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“See how she leans her cheek upon her hand. O, that I were a glove upon that hand That I might touch that cheek!” William Shakespeare
The physical sensation of being touched can have a powerful effect depending on the way you are being touched and who is doing the touching.
Whether you are being gently stroked by a significant other or receiving an affectionate touch from a friend or family member, the pleasure that touch brings is an important part of most social relationships. Even in professional settings, a pleasant handshake helps reinforce the close association we often have with employers and co-workers. Touch can also be important in health care settings with worried patients often feeling reassured by the friendly touch of a doctor or nurse.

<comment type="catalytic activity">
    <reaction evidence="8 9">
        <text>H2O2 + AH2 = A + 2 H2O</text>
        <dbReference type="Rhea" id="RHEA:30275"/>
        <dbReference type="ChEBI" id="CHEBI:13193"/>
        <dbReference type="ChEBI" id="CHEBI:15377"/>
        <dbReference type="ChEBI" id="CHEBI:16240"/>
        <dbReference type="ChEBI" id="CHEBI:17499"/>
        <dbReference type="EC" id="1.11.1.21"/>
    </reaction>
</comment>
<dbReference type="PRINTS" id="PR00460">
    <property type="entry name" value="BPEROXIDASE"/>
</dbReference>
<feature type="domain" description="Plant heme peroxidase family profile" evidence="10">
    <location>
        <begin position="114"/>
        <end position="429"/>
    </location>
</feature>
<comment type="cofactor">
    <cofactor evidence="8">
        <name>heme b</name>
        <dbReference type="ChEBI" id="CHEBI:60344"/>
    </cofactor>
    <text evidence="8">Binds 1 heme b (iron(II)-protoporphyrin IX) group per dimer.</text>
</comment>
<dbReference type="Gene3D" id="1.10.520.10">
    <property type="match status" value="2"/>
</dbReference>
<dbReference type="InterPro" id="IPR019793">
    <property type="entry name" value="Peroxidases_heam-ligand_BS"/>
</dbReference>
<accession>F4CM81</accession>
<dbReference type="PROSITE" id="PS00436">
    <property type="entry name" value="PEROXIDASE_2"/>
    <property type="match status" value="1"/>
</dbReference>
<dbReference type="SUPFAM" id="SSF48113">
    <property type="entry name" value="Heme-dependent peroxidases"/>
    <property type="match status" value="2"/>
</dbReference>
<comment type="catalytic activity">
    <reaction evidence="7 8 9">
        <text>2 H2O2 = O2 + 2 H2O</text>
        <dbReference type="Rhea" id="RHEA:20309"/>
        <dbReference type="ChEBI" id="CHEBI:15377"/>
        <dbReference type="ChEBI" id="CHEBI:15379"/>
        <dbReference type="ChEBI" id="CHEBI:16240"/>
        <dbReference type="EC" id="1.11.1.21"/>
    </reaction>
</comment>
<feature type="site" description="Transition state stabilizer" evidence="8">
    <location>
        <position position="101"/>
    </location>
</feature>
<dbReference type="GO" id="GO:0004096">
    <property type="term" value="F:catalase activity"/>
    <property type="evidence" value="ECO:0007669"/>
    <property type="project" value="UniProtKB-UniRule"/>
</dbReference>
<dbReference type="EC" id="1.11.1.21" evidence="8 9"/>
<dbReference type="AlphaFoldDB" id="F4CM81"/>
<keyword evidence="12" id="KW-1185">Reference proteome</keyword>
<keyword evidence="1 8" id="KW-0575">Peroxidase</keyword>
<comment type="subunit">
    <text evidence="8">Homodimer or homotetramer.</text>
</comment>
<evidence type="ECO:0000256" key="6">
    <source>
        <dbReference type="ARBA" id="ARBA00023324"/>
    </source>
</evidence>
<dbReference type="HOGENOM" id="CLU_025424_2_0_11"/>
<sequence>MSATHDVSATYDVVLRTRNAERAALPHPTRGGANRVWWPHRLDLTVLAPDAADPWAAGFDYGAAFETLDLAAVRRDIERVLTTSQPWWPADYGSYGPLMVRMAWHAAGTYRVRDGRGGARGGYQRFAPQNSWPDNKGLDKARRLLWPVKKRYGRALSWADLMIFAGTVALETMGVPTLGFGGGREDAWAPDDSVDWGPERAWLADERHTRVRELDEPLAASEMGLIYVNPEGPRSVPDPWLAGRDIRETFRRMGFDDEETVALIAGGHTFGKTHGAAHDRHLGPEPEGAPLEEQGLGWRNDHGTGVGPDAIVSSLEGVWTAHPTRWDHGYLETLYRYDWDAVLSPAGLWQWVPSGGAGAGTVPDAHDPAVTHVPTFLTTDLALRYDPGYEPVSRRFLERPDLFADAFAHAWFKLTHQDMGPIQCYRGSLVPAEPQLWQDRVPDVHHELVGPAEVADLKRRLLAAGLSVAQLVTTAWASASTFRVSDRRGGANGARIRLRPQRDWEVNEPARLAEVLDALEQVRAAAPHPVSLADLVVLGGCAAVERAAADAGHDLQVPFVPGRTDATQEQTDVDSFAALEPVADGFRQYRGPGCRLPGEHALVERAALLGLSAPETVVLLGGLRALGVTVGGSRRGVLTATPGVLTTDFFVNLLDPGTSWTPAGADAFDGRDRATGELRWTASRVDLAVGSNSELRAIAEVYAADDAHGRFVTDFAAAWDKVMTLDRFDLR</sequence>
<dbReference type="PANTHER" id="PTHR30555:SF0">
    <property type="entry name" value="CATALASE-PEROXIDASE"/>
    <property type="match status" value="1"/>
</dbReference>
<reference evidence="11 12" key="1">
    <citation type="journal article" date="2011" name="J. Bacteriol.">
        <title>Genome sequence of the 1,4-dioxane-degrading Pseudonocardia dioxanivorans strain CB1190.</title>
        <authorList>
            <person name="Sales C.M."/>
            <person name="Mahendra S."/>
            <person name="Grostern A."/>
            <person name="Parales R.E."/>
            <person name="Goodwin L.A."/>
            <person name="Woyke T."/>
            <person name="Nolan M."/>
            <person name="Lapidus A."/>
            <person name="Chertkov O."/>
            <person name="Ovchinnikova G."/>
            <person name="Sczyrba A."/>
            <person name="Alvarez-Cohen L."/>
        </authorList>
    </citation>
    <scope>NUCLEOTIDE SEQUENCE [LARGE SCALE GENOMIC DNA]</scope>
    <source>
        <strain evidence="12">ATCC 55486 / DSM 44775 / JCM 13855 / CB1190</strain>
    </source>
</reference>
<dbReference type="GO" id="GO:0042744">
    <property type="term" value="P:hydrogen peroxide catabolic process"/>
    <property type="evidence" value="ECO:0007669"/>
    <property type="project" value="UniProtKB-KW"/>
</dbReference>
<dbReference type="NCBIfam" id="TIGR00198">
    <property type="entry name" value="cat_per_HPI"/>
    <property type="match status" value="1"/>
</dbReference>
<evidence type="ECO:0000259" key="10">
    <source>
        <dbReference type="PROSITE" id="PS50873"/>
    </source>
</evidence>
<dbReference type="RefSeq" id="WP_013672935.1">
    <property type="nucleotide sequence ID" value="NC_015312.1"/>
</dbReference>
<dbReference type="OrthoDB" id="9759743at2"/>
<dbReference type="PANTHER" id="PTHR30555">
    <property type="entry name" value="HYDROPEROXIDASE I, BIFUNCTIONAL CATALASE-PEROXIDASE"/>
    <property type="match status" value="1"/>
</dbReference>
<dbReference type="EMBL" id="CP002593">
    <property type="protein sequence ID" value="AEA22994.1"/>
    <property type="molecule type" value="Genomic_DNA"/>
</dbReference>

The sensation of being touched can produce a wide range of physiological and biochemical changes in the body including decreased heart rate and blood pressure as well as reduced cortisol (link is external) and increased oxytocin (link is external). MRI studies have also shown that gentle touching can activate key areas of the brain including the orbitofrontal and caudate cortex. Gentle touching also leads to changes in the brain's serotonin levels which may help explain why massaging can relieve pain.
To read more, check out my new Psychology Today blog post.
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